Most smartphone users, regardless of the operating system they’ve grown accustomed to, have likely heard of WhatsApp, a cross-platform online messaging service. The app’s increased popularity has led its developers to move it to a yearly subscription model, and now this change will make its way to the iOS flavor of WhatsApp by the end of the year, WhatsApp CEO Jan Koum has revealed.
Currently, WhatsApp users on iOS are able to use the app free of charge after obtaining it from the App Store for $0.99, yet users on other platforms can download it free of charge and use it for the first year, before being charged a yearly subscription fee of $1. In a way, the iOS version has been the odd one out for quite some time now; however, WhatsApp intends to place the iOS app on a subscription model by the end of the year, though no concrete deadline has been agreed to yet, according to the company’s CEO:
“We’re relaxed on dates, but definitely this year. It’s on the road map,”
What will happen to current iOS users who have paid 99 cents for the app? According to Koum, they will not be affected, with the current unlimited plan remaining in place for all current users. However, there is nothing stopping the company from imposing this fee on all users later down the line in order to simplify the inner workings of an already complex system.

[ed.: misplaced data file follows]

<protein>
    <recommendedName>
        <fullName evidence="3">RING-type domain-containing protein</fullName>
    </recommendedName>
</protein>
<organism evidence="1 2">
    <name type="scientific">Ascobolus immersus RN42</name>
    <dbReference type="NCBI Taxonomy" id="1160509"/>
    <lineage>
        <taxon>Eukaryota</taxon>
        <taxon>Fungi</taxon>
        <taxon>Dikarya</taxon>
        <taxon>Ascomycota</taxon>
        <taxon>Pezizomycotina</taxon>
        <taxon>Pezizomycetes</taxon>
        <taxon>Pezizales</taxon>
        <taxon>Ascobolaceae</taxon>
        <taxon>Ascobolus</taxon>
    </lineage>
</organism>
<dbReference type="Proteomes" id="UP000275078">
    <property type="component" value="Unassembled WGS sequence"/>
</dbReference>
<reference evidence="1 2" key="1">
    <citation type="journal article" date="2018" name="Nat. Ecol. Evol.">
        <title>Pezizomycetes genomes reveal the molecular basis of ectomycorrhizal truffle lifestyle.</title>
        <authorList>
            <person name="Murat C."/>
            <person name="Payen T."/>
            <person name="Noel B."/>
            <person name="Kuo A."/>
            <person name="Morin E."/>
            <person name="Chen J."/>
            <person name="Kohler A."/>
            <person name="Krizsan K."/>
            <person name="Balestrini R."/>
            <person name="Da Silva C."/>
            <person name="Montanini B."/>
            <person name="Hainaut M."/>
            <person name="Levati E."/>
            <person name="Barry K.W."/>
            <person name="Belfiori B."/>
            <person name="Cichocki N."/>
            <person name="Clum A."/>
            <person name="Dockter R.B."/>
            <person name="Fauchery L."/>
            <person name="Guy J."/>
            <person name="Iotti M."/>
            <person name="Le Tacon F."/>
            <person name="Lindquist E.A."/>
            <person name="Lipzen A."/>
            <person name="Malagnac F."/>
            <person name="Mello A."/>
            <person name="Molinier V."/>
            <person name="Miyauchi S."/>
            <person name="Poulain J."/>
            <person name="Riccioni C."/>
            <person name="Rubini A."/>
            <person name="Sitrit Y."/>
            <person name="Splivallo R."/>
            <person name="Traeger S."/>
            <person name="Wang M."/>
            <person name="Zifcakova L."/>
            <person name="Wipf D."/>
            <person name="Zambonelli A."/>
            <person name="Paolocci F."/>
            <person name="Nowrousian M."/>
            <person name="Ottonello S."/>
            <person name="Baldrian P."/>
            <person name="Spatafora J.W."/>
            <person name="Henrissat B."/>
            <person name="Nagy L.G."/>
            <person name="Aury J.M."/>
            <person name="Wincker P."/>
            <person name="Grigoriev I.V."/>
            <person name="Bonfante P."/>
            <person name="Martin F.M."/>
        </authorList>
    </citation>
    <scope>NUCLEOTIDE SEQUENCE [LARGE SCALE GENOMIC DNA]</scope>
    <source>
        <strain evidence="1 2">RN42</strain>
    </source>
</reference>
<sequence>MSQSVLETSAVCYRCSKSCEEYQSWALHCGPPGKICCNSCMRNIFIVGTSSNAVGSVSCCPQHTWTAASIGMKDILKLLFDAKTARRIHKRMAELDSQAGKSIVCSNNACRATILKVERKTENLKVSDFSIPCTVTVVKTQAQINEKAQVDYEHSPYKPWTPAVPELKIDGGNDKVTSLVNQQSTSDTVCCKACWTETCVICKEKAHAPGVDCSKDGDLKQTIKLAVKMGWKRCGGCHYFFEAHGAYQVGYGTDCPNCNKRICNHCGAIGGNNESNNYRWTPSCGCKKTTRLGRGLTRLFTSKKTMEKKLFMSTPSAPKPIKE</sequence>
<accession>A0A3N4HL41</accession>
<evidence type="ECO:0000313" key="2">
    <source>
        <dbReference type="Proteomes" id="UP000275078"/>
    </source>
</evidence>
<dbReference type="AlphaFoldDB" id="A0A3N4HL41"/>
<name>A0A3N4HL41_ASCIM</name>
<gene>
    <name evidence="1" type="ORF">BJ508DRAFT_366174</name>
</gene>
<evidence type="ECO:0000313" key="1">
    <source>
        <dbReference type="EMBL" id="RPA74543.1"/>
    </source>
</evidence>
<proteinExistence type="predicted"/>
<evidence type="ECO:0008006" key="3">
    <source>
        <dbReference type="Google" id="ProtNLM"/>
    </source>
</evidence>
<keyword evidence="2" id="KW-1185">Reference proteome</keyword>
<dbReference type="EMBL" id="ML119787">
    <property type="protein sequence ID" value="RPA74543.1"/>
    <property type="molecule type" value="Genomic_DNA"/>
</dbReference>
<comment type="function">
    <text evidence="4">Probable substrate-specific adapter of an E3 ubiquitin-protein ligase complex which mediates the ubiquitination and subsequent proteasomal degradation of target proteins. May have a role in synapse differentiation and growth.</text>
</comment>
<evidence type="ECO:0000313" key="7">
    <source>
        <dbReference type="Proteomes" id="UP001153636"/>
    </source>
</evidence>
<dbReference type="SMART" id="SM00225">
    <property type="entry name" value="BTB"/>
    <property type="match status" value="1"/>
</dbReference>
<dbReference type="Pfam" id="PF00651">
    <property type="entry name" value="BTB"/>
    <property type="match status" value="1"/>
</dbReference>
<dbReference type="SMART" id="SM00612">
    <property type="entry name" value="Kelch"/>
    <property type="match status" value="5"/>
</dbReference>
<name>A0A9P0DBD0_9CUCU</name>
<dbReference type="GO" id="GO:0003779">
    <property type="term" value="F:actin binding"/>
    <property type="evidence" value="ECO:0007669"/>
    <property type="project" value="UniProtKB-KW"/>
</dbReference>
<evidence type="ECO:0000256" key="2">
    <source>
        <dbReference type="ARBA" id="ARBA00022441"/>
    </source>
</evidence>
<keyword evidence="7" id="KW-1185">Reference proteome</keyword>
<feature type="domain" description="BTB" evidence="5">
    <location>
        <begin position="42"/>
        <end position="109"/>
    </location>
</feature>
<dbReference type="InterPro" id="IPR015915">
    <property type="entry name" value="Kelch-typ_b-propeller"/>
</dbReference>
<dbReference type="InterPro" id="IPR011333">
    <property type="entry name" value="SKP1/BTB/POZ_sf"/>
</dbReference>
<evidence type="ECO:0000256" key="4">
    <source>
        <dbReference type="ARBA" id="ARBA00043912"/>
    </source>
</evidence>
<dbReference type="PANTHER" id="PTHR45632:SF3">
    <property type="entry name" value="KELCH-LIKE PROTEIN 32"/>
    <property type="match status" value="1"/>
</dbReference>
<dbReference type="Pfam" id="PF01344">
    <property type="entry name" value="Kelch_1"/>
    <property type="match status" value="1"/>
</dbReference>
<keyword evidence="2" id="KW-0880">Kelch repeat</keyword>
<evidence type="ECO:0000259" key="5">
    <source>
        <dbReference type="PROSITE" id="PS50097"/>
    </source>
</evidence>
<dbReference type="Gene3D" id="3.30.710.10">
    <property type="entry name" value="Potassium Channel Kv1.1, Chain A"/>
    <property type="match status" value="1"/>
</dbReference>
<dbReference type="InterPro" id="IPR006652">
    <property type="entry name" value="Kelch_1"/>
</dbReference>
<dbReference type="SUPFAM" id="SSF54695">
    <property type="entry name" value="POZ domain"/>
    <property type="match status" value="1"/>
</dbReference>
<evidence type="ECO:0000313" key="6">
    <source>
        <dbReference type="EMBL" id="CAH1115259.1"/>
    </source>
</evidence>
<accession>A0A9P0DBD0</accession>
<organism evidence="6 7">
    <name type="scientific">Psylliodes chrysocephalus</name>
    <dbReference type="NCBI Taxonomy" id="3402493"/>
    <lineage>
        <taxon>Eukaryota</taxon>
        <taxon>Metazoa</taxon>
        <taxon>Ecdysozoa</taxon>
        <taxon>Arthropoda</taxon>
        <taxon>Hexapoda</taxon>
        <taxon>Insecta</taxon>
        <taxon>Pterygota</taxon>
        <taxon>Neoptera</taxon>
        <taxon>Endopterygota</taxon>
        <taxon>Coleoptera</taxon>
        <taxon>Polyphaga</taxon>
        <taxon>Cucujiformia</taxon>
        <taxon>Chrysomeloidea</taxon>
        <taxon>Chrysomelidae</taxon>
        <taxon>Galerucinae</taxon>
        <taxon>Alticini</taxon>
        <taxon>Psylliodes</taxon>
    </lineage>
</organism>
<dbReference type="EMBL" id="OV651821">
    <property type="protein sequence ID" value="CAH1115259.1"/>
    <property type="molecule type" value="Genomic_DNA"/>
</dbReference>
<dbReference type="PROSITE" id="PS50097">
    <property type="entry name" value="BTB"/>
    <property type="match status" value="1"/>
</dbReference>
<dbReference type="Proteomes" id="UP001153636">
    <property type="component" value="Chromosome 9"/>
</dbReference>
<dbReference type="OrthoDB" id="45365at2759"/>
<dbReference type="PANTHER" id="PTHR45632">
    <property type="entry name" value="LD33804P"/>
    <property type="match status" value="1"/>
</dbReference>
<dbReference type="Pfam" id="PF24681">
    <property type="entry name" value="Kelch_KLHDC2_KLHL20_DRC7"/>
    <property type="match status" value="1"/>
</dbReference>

WhatsApp is by far the most successful messaging app of its kind, with as many as 17 billion messages transmitted on a daily basis (10 billion outbound and 7 billion inbound). Messaging apps like WhatsApp have gained popularity with the growth of the smartphone market, which for the first time allowed easy access to the Internet, allowing users to avoid texting limits imposed by mobile carriers. WhatsApp is rivaled by Apple’s iMessage on iOS devices and even Facebook, which released Facebook Messenger, which reached most smartphone platforms a short while back.
If you are using iOS and wish to use WhatsApp for an unlimited time, we strongly recommend you to download the app soon. For $1 a year, however, the subscription model does not sound like a bad deal at all. And it would be interesting to see how the app takes off even further when the subscription based model does kick in later this year.